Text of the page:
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THE Battery Technology Thread pt 3 (merged)

Discussions of conventional and alternative energy production technologies.

Re: THE Battery Technology Thread pt 3 (merged)

Unread postby KaiserJeep » Thu 12 Jan 2017, 19:38:45

You see, I believe that downed wood converts to loam and eventually to coal. Not all coals originate in swamps as peat.

But burning wood also releases nasty hydrocarbons and other chemicals that cause cancer. Even the catylytic combustor stoves and the wood gasification furnaces are very dirty heat sources.

Wind and solar are not.
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Re: THE Battery Technology Thread pt 3 (merged)

Unread postby vtsnowedin » Thu 12 Jan 2017, 21:32:33

KaiserJeep wrote:You see, I believe that downed wood converts to loam and eventually to coal. Not all coals originate in swamps as peat.

But burning wood also releases nasty hydrocarbons and other chemicals that cause cancer. Even the catylytic combustor stoves and the wood gasification furnaces are very dirty heat sources.

Wind and solar are not.

I don't think there is any forest in the world today that is depositing vegetable matter that will end up as coal. It was a one time deal with atmospheric and climate conditions that were unique and cannot be repeated.
Rotting wood and leaves do end up as loam or topsoil but much of the carbon they contained while living has been released as CO2 during the rotting process.
But all the wood fires in the world,from cooking fires to forest fires covering square miles are minuscule compared to the oil and coal burned every day in the twenty first century.
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Re: THE Battery Technology Thread pt 3 (merged)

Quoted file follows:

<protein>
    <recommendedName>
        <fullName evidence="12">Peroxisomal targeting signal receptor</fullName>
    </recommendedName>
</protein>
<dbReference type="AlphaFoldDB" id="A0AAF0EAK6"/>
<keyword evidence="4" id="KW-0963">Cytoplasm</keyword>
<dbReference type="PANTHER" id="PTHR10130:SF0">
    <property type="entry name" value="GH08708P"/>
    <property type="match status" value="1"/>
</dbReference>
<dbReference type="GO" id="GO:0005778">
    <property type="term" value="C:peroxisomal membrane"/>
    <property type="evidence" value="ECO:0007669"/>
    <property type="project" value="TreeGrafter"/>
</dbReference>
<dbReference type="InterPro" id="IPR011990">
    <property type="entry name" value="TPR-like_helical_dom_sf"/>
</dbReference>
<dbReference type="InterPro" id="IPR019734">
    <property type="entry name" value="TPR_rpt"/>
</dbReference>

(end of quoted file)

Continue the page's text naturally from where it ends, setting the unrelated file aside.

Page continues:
Unread postby Zarquon » Thu 12 Jan 2017, 23:46:59

baha wrote:So in other words, an 18% efficient PV panel only has to double one more time to be more efficient than the best tech you can offer.


I think the theoretical physical maximum of silicon cells is somewhere in the neighborhood of 32%, so there's no doubling of efficiency possible. Factor in various losses and the practical maximum efficiency is pretty close to what we have today. Multilayer cells are built for powering satellites, not anything you'll ever see on roofs. I'd say your 18% today is about as good as it gets.

Cell prices have dropped so far that they make up perhaps 30% or less of total system cost for a typical roof system, so even if the price dropped by half again, which is unlikely IMO, it would hardly matter.

So what we need to make a significant difference quickly is not more small PV installations on roofs. We need larger installations to power 10 or 50 or 500 houses each. As far as I understand it economy of scale is where you could squeeze some significant $$$ out of the equation.
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Re: THE Battery Technology Thread pt 3 (merged)

Unread postby baha » Fri 13 Jan 2017, 07:52:53

You could be right...I just like having control.

If a more efficient panel can be had on a satellite, it's only a matter of time before I can have one too. If fact the ones I have used to be used on satellites:) In the 7 years I have been working in solar a standard size panel has gone from 185 watts to 305. And if you pay top dollar (Sunpower) you can get 360. This is all from efficiency improvements.

And if you include solar thermal collectors your efficiency jumps to over 60% Of course this is only heat but that's all you get from FFs too.
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Re: THE Battery Technology Thread pt 3 (merged)

Unread postby baha » Fri 13 Jan 2017, 08:09:28

Did I mention the 50-75% more efficient panel is also 30% cheaper...
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Re: THE Battery Technology Thread pt 3 (merged)

Unread postby baha » Fri 13 Jan 2017, 08:27:05

You've heard of Moore's law about semiconductors and transistors...

I'm going to call it 'Baha's law' Solar PV panels (which are made of semiconductors) will increase in output by an average of 10 watts every 6 months.

Of course I realize Moore's law just recently fell on it's face but he had a good run:)
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Re: THE Battery Technology Thread pt 3 (merged)

Unread postby vtsnowedin » Fri 13 Jan 2017, 08:35:55

baha wrote:You've heard of Moore's law about semiconductors and transistors...

I'm going to call it 'Baha's law' Solar PV panels (which are made of semiconductors) will increase in output by an average of 10 watts every 6 months.